In January of this year BBC audiences were told by a senior Hamas official from Gaza that Israel’s counter-terrorism measures (which he inaccurately described as a ‘siege’ without any comment from his interviewer) had “destroyed our medical, our social, our economic life”. In July 2017 the BBC’s Yolande Knell told BBC audiences that:
“…it’s becoming more difficult to get Israeli permits to transfer seriously ill patients out of Gaza, partly because the PA is giving fewer guarantees it will cover their medical costs elsewhere. The doctor tells me how, days ago, he broke this news to the parents of a newborn with a congenital heart condition who went on to die.”
In October 2017 BBC audiences were told that:
“Israel and Egypt have maintained a land and sea blockade on Gaza for a decade in an attempt to prevent attacks by militants based there.
The restrictions, repeated cycles of armed conflict, Palestinian political divisions and budget cuts have led to a serious deterioration in the availability and quality of health services in the territory, according to the UN.
Severe power shortages earlier this year forced hospitals to postpone elective surgeries, discharge patients prematurely, and reduce cleaning of medical facilities.”
As was noted here at the time:
“…the restrictions placed on the import of dual-use goods (i.e. items which can be used for terrorist purposes) to the Gaza Strip do not apply to medical supplies. The party responsible for medical services in the Gaza Strip is the Palestinian Authority and it is that body which has in recent months exacerbated the chronic crisis affecting the healthcare system in Gaza by severely cutting medical aid and referrals for treatment in Israel. Likewise, it is the Palestinian Authority which is solely responsible for those “severe power shortages” in the Gaza Strip that have affected medical services as well as additional fields.”
So when the opportunity arose to introduce some balance into its reporting on the topic of medical issues, one might have thought that the BBC would have taken it up.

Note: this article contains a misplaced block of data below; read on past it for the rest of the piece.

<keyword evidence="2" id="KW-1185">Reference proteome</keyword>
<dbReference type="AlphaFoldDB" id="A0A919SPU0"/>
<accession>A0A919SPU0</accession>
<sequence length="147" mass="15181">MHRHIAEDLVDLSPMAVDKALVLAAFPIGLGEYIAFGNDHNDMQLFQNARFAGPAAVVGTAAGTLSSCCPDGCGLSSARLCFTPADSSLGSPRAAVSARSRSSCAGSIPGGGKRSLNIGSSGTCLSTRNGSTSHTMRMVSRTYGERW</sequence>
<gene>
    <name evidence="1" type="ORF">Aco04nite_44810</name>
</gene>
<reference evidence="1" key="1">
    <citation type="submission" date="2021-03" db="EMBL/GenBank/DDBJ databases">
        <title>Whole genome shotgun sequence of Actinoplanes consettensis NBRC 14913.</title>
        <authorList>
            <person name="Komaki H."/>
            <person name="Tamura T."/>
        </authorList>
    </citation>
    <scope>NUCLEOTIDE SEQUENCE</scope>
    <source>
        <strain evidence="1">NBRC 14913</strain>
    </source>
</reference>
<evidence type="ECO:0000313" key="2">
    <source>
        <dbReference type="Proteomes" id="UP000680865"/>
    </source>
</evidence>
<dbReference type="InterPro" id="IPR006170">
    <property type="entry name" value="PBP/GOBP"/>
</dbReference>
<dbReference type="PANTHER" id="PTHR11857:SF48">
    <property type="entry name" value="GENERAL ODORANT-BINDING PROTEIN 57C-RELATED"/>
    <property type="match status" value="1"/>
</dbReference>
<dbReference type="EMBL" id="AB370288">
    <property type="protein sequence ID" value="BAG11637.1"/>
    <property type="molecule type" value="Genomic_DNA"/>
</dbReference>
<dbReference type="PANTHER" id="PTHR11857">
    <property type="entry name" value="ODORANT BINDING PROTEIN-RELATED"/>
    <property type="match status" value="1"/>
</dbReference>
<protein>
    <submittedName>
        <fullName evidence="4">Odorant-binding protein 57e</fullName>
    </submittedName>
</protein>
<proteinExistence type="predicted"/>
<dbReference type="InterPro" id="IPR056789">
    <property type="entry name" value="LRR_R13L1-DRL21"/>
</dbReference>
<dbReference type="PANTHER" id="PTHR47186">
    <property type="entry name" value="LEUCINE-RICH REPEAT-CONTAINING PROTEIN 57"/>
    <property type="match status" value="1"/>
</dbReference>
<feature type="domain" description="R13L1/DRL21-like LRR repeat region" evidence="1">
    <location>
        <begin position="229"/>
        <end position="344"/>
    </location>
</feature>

Last week media outlets including the Washington Post and the Independent published a story that was widely covered in the Israeli media.
“An Israeli organization that provides life-saving heart treatment to children in developing countries has won a prestigious United Nations award for outstanding contributions to the world’s population. […]
Save a Child’s Heart was selected to receive the 2018 UN Population Award, the medical charity said in a press statement Monday. […]
SACH was founded in 1995 at the Wolfson Medical Center in Holon, Israel. It has saved the lives of more than 4,700 children in 57 countries.
In addition to its efforts around the world, SACH holds weekly clinics for Palestinian children, bringing some 20-30 children to the Wolfson center each week. Children from the Gaza Strip are accompanied by doctors from the Palestinian enclave, who are given the opportunity to work alongside their Israeli peers, the statement said.”
The award was presented to the charity at the United Nations Population Fund ceremony last week.
Despite the fact that the BBC regularly promotes inaccurate information concerning the background to the condition of medical services in the Gaza Strip, a story about an Israeli charity treating tens of Palestinian children weekly did not get any coverage on either the BBC News website’s ‘United Nations’ page or elsewhere.
No BBC follow-up on story used to mislead on Gaza medical services